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Call for Government to curb Contact’s power to acquire pylon land  

Credit:  The Nelson Mail, 27 October 2010 ~~

Christchurch businessman Mark Stewart is calling on the Government to curb the “extraordinary” power granted to electricity firm Contact Energy to mandatorily acquire land for a $2 billion wind farm in Waikato.

Mr Stewart, son of the late Sir Robertson Stewart, founder of electricity products firm PDL, is going into bat for relatives, the Walters, a farming couple in their 60s, who own a farm near the planned Port Waikato wind farm and who have been told nine pylons will grace their land for the transmission line connecting the wind farm and the grid.

Mr Stewart said Contact had no requiring authority over the land for the turbines, but it did over land for the 23 kilometres of transmission line.

Contact had “picked off” the Queen street farmers and lawyers and paid them “substantial amounts” for land on which to place the turbines. But other landowners had received a notice of requirement over land wanted for pylons. The notice was “a blight” on the land, could last up to 10 years and made the land unsaleable for the owners.

Contact had said it did not want to build the wind farm for 10 years but wanted to “bank” the consent.

The previous government had granted Contact, a foreign-controlled power company, extraordinary powers to designate private land in New Zealand for its own use, Mr Stewart said. “Only the government and its agencies normally have the power to designate land and they are fully accountable to the public through all the usual mechanisms plus the overriding requirements of the Official Information Act and the Ombudsman.”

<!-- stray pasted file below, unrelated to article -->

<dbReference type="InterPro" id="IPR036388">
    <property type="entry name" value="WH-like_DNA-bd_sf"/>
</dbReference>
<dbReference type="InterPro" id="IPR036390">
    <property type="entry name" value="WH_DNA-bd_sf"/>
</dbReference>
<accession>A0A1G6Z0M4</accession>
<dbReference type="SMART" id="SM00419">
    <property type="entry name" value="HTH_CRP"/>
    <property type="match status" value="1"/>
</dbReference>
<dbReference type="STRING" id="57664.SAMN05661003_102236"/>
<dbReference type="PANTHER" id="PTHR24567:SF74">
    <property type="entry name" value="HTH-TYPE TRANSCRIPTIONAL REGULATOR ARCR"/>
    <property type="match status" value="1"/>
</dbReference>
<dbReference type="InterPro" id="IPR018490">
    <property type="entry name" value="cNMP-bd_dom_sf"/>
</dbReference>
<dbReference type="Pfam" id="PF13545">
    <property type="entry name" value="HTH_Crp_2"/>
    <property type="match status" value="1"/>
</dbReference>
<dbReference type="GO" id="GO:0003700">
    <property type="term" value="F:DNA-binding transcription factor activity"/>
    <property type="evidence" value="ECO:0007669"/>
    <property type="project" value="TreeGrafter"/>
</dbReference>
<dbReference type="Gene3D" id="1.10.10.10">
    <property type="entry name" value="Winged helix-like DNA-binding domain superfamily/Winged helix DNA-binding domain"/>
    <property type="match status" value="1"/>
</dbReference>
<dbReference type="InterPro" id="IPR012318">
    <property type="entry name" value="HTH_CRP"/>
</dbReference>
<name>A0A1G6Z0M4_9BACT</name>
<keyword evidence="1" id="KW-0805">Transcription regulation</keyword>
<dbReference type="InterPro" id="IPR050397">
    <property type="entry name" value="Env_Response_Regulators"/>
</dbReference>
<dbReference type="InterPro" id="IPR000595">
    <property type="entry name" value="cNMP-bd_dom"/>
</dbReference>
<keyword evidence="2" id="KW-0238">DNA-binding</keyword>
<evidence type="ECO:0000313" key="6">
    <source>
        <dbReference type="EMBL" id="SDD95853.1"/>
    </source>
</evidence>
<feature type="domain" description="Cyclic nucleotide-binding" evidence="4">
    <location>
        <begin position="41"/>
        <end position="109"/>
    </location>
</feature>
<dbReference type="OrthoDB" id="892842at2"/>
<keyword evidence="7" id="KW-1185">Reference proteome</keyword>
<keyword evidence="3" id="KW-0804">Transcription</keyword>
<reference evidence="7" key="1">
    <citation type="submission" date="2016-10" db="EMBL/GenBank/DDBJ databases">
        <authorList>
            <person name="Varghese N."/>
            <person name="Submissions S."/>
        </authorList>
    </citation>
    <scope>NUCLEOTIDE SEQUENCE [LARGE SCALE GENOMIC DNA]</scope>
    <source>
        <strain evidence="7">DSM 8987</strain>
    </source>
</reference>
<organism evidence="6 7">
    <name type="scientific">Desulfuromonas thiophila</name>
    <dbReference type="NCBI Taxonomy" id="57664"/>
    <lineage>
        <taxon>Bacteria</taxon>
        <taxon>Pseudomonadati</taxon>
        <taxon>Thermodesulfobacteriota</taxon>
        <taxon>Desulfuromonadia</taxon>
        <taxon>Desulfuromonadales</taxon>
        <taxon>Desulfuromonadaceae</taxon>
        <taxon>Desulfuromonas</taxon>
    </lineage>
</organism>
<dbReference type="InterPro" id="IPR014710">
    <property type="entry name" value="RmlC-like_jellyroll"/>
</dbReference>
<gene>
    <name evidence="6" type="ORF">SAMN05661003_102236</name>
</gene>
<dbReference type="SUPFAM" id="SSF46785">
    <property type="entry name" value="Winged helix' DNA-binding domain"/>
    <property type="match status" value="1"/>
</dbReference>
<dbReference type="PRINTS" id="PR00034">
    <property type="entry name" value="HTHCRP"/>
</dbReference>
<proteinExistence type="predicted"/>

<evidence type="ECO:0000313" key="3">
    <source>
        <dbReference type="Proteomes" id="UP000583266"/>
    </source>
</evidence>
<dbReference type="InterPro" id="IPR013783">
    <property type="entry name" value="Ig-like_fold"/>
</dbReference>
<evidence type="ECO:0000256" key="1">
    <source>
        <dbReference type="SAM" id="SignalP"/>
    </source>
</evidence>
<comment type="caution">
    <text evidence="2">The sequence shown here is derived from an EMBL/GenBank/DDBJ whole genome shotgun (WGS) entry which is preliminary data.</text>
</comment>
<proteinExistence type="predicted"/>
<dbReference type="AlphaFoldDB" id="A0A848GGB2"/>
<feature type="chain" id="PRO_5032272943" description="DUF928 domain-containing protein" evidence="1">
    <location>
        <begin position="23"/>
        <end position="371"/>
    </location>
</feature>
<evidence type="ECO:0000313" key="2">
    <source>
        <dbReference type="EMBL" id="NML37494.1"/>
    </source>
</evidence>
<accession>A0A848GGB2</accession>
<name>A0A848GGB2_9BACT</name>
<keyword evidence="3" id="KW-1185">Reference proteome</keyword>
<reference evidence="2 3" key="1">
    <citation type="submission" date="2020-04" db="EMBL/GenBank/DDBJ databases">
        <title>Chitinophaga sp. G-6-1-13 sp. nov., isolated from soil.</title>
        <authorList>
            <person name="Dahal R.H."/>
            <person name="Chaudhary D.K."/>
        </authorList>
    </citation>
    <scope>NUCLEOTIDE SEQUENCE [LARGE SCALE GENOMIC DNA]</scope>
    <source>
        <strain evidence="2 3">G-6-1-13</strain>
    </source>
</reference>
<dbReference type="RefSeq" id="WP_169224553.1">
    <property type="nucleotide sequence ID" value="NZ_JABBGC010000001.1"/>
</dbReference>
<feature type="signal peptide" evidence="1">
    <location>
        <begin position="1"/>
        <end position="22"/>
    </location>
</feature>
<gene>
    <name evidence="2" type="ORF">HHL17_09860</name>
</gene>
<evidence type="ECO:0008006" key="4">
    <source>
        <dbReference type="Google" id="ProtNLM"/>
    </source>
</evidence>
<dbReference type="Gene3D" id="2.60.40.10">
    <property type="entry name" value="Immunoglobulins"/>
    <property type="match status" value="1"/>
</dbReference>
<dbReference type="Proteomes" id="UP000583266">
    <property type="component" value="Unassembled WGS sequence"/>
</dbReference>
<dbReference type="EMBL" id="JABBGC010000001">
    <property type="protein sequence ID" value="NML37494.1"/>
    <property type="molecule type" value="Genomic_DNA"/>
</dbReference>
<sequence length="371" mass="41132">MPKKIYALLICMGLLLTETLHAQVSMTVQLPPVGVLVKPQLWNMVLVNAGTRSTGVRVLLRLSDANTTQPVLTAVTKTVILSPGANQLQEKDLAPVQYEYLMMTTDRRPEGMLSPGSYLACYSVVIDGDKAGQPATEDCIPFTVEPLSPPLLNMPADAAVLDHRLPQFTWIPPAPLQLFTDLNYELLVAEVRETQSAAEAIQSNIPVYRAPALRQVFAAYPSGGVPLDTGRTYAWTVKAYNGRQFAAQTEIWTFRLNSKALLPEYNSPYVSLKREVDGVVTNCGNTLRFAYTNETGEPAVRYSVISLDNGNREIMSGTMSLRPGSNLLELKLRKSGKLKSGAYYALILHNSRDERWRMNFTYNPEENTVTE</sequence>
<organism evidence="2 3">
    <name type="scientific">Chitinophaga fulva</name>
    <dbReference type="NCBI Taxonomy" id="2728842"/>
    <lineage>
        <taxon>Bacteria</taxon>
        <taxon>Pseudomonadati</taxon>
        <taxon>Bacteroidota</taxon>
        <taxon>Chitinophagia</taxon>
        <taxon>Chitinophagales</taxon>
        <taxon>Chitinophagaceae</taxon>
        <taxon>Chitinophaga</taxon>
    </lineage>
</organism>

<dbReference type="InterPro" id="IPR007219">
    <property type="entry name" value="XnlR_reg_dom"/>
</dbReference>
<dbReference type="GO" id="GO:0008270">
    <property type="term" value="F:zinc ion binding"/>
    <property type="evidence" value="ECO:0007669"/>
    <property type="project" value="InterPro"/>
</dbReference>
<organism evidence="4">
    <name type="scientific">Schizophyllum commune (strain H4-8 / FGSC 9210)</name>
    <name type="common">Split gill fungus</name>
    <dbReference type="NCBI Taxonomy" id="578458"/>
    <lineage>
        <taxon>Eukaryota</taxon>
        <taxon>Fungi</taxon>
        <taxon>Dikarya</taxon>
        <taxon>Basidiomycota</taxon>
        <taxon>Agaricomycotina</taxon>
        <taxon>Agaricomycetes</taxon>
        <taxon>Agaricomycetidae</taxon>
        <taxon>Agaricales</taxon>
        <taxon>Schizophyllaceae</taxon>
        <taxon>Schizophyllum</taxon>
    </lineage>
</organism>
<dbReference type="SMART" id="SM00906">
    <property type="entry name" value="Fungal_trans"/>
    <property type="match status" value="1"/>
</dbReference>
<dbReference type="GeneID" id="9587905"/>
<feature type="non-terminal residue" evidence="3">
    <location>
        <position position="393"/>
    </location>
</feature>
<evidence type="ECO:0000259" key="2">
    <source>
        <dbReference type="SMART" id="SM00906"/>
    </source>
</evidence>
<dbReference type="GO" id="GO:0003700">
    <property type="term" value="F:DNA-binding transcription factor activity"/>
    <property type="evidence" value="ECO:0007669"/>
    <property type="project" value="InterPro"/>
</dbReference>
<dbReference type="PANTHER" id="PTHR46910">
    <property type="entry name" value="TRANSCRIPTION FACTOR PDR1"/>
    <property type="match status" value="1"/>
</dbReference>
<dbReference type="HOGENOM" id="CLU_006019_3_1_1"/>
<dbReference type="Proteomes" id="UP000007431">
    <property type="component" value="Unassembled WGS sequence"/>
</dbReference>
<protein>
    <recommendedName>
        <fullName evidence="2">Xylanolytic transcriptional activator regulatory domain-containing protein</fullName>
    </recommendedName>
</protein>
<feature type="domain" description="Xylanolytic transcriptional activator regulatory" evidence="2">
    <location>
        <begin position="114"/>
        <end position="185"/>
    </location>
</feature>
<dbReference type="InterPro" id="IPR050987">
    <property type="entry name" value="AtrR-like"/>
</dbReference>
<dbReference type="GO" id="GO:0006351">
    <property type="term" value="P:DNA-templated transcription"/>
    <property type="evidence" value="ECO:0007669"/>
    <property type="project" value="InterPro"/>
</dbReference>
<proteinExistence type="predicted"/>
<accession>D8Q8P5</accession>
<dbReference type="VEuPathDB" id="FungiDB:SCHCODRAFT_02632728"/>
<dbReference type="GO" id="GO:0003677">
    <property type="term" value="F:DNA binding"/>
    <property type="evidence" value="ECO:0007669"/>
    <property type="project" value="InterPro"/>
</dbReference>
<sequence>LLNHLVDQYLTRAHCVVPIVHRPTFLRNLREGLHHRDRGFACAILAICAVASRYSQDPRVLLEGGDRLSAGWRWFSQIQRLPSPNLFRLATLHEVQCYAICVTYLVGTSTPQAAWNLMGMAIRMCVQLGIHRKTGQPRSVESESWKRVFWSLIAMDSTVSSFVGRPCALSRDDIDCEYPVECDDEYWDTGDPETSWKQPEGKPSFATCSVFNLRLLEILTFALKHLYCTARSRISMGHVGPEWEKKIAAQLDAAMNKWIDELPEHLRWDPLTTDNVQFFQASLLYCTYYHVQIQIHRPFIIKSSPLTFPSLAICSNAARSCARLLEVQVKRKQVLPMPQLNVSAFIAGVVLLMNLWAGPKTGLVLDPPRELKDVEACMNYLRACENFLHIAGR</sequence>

“None of these controls apply to Contact. It can take decisions, act in a prejudicial manner and is not accountable, other than to its shareholders, for its actions. There is no corresponding public responsibility for the extraordinary powers it has been granted.

Contact will hold its annual meeting in Christchurch today. Mr Stewart said he was not attending.

The cost to the farmers of challenging Contact was huge, he said.

Source:  The Nelson Mail, 27 October 2010

This article is the work of the source indicated. Any opinions expressed in it are not necessarily those of National Wind Watch.

The copyright of this article resides with the author or publisher indicated. As part of its noncommercial effort to present the environmental, social, scientific, and economic issues of large-scale wind power development to a global audience seeking such information, National Wind Watch endeavors to observe “fair use” as provided for in section 107 of U.S. Copyright Law and similar “fair dealing” provisions of the copyright laws of other nations. Send requests to excerpt, general inquiries, and comments via e-mail.

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